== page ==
Two and a half years after the collapse of Lehman Brothers almost every possible cause for the failure has been examined. Last week, auditing companies were in the spotlight as the Senate Banking Committee considers stricter regulation for the industry.
Prompted by the bankruptcy examiner’s report, authored by Jenner & Block Chairman Anton Valukas, the government decided to examine oversight of auditing companies, what role they played in the financial crisis and how future problems can be prevented. The role of the SEC, and alleged failures to report problems at Lehman, also came under scrutiny.
Valukas appeared before the Senate Banking Committee to provide his insights into the financial crisis, with a particular focus on the events at Lehman. While not laying blame directly on any one group, the Valukas report did highlight failures by auditors that could have helped prevent, delay or mitigate the Lehman bankruptcy. “The auditors did play a role in the disclosure, or non-disclosure, of information that would have been critical for the public to know about and which masked Lehman’s financial condition,” In the full report from March 2010, he pointed directly to the auditor’s failure to object to the omission in Lehman’s public filings of any reference to Repo 105 transactions (which were conducted in the U.K. because the way they were recognised as “sales” is not considered legal in the U.S.). Valukas also spoke of his concern that the auditor did not examine the assets in Lehman’s liquidity pool to determine the actual value (or if the assets were in fact liquid at all).
Valukas told the Committee, “I found that Lehman’s decision not to disclose to the public a fair and accurate picture of its financial condition gave rise to colorable claims against senior officers who oversaw and certified misleading financial statements. Nevertheless, and wholly apart from the claims involving Lehman’s auditors, we must recognise the general principle that auditors serve a critical role in the proper functioning of public companies and financial markets.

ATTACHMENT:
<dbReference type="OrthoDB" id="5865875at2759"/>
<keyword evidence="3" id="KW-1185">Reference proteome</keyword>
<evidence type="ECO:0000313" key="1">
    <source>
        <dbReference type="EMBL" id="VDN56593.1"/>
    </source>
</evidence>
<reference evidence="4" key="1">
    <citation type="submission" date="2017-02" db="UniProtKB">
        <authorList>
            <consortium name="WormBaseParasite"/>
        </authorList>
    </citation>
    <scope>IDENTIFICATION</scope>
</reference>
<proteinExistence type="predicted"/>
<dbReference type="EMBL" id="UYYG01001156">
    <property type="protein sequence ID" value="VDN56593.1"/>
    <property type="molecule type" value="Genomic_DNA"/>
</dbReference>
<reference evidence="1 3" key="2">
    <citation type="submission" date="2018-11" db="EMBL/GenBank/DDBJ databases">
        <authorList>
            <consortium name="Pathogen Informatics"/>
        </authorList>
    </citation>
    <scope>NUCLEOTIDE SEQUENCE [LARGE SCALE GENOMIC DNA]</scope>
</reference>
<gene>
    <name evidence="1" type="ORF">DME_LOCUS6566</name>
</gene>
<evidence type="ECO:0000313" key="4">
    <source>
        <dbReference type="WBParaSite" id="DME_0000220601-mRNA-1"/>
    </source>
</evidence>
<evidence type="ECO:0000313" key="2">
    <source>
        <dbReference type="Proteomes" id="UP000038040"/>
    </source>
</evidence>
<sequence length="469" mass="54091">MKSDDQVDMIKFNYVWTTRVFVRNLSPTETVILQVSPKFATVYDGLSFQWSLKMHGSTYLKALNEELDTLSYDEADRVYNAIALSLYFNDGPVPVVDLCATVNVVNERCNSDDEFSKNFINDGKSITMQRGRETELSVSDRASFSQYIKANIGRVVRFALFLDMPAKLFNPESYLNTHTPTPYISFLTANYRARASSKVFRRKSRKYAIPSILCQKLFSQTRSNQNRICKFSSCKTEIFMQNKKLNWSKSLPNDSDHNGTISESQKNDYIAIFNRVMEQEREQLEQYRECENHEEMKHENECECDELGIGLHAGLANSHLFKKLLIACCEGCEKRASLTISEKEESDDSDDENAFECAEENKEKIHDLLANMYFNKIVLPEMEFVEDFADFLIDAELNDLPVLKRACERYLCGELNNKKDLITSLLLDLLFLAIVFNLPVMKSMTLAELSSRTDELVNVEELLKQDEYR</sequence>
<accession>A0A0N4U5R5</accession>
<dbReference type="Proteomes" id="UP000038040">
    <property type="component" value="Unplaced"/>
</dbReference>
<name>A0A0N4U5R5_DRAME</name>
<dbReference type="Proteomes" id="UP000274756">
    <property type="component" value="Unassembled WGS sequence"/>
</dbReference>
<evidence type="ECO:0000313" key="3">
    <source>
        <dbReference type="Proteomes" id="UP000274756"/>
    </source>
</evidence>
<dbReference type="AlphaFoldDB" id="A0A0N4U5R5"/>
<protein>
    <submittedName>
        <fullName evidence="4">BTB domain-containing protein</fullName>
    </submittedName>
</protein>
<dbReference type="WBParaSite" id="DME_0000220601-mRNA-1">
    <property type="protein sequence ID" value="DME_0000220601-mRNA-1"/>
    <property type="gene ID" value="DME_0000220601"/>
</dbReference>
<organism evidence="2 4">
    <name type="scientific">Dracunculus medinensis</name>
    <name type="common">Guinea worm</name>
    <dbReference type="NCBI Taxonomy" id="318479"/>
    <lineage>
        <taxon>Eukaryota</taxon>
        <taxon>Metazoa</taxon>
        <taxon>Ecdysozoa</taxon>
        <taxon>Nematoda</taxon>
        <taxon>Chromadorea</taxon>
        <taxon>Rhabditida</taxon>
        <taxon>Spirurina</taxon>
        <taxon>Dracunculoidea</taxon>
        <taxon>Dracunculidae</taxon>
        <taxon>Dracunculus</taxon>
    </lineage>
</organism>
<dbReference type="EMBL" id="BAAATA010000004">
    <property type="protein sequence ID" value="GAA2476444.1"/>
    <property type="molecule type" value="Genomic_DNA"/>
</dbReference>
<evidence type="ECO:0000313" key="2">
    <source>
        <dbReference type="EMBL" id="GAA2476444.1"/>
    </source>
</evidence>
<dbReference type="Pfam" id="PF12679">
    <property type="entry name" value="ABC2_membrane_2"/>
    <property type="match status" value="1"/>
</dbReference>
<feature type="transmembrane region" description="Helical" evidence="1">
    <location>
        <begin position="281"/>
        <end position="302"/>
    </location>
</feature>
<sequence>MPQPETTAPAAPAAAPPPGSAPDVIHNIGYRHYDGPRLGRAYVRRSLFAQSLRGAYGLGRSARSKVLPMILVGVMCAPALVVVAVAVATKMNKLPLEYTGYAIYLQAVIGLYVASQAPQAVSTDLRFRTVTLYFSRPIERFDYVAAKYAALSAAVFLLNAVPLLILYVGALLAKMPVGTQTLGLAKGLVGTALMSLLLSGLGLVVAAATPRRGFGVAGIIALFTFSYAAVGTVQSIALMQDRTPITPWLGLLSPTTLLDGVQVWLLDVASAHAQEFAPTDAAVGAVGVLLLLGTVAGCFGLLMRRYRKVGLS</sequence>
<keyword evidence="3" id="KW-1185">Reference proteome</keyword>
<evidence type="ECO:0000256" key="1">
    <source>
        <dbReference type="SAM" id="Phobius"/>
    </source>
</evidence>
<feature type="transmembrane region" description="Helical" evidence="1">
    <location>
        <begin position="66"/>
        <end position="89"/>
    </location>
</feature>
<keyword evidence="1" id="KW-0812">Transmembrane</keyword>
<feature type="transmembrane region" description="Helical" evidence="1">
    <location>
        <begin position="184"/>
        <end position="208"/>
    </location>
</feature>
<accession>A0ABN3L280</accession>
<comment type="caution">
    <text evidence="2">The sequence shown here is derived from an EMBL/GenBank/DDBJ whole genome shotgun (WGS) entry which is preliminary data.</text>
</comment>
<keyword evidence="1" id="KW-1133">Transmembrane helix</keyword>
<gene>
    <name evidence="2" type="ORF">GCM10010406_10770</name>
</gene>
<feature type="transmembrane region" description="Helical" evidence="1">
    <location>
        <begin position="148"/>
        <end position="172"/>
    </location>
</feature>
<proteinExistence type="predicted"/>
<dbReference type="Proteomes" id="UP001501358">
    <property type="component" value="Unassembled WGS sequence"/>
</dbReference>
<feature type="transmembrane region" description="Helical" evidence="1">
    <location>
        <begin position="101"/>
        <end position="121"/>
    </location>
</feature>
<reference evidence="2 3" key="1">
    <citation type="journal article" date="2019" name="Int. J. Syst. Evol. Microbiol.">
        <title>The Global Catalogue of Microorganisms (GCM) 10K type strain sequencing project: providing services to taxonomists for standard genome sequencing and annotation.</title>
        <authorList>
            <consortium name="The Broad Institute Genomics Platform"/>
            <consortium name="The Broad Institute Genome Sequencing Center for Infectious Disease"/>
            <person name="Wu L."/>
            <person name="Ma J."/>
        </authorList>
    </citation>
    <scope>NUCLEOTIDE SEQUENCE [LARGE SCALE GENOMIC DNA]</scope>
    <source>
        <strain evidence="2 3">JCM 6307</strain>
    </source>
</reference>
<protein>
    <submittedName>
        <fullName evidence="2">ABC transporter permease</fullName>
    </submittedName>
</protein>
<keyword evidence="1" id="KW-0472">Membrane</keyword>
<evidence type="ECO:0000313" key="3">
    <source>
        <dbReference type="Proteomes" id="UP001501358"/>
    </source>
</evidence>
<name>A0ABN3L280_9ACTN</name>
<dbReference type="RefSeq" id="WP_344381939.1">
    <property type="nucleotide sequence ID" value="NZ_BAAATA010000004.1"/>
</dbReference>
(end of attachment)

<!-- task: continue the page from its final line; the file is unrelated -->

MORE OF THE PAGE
“Boards of directors and audit committees are entitled to rely on external auditors to serve as watchdogs—to be important gatekeepers who provide an independent check on management. And the investing public is entitled to believe that a ‘clean’ report from an independent auditor stands for something. The public has every right to conclude that auditors who hold themselves out as independent will stand up to management and not succumb to pressure to avoid rocking the boat. I found that colorable claims exist against Lehman’s external auditor in connection with Lehman’s issuance of materially misleading financial reports.”
Also at the hearing before the Senate Banking Committee, SEC Chief Accountant James Kroeker was called on to answer questions that the SEC had information about problems at Lehman, specifically concerns about liquidity pools, and failed to adequately take action.
The Valukas report suggested that the now-defunct Trading and Markets unit at the SEC knew about problems and did not inform officials at other divisions of the Commission. Kroeker says the SEC took the report seriously and has responded: “It is a very serious observation, but it has been addressed.” It was not explained exactly how the problem was addressed beyond the fact that the SEC went through a reorganization of divisions in late 2008.
In addition to Valukas and Kroeker, the chairman of PCAOB was also called on to give testimony. James Doty admitted that auditors should have been more vigilant, not just at Lehman, but across the board. “There were a number of areas where auditors should have delved more deeply,” Doty said. He pointed to serious ongoing problems with valuations and end-of-period transactions.
The findings of the committee will likely have a serious impact on the oversight of the auditing industry as a whole. The government is currently examining various aspects of the way auditing firms are regulated and their level of accountability to companies and investors who relay on their assessments.